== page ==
Air Passengers Will Pay the Price of Rising Oil: IATA
As U.S. crude oil prices crossed $100 a barrel for the first time since September 2012 on Wednesday, the CEO of International Air Transport Association (IATA) warned that any further spike in oil prices could lead to higher passenger fares.
"Any pressure upwards is a great concern for the industry. A third of our costs are oil costs so clearly any movement upwards is going to have an impact," Tony Tyler of IATA told CNBC.
(Read More: US Oil Jumps Above $100 a Barrel)
"These charges have to be passed on. For competitive reasons the airlines will be reluctant to be the first to do so. But as time goes on we will see upwards pressure on fares, if fuel prices remain high," he added.
Crude futures rose as high as $100.64 in early Asian trade, having tested the $100 mark in the New York session, driven by supply concerns stemming from geopolitical turmoil including political unrest in Egypt and protests in Libya that have shut down several oil fields in the country.
For Asian carriers, the rise in U.S. dollar denominated oil prices coupled with depreciating Asian currencies will pose a greater challenge, Tyler noted.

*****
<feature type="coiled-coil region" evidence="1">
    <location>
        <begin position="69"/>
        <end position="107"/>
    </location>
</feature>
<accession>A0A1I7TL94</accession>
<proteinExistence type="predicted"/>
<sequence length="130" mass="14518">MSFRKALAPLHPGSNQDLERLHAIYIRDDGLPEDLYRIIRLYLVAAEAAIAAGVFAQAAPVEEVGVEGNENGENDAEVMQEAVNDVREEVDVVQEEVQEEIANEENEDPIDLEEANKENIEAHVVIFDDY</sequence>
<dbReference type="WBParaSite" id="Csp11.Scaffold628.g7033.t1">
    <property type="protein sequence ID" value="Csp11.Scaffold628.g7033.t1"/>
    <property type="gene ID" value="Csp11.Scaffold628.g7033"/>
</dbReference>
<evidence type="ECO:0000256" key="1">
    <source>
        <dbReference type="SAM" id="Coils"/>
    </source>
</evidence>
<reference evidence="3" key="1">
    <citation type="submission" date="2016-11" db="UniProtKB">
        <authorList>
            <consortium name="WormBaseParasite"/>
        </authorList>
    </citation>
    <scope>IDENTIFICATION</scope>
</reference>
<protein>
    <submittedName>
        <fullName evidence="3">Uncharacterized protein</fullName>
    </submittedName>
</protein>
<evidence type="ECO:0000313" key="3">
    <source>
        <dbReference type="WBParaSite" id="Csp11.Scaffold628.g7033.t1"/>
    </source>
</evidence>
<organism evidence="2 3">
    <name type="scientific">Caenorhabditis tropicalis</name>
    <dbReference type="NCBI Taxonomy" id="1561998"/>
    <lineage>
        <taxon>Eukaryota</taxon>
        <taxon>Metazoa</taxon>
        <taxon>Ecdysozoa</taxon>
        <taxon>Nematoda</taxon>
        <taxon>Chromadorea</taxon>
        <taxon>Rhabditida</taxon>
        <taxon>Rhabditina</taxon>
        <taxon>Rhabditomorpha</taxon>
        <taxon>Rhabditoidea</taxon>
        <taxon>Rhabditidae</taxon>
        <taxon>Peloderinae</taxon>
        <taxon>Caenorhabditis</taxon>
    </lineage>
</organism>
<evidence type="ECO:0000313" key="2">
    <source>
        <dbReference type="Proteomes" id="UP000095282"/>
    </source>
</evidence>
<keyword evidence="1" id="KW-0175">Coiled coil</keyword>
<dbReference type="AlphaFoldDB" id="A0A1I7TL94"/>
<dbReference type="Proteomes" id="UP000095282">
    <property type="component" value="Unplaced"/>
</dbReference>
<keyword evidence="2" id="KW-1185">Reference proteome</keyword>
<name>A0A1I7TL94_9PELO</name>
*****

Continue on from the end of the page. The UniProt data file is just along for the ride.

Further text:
(Read More: Asia Currency Sell-Off Goes From Bad to Ugly)
"It's a double whamming if dollar denominated oil price goes up, and your own yields fall because of weaker currency. It makes life extremely difficult for them," he said.
Nevertheless, IATA predicts that profitability in Asia will be higher than in any other region this year. "The Asian carriers are a robust lot and they will ride it through," Tyler said.
He added that the slowdown in China, the world's second largest economy, is, however, weighing on airlines' freight businesses.
"We're seeing it on the cargo side, on the passenger side to a lesser degree. China is not providing the pillar that's holding up the market that many predicted it would be," he said.
(Read More: China: From Driver to Drag on Global Growth)
Tyler noted that cargo growth is flat due to weaker exports out of major markets such as China.
"There's weak business confidence generally around the world. And it's making life difficult for those airlines that have exposure to the cargo industry," he said.
Global Airline Profitability
IATA forecasts the airline industry will generate profits of $12.7 billion in 2013, significantly higher than the $7.6 billion made last year.
Global passenger traffic has been expanding at a healthy rate led by emerging markets. Overall demand rose 5.6 percent in May, compared to the same period a year earlier, IATA reported on Wednesday.
(Read More: Airline Earnings Expected to Soar)
However, profit margins remain thin, Tyler said, at 1.8 percent. "I wouldn't want [people] to think suddenly everything is great in the airline industry. It's still a difficult business."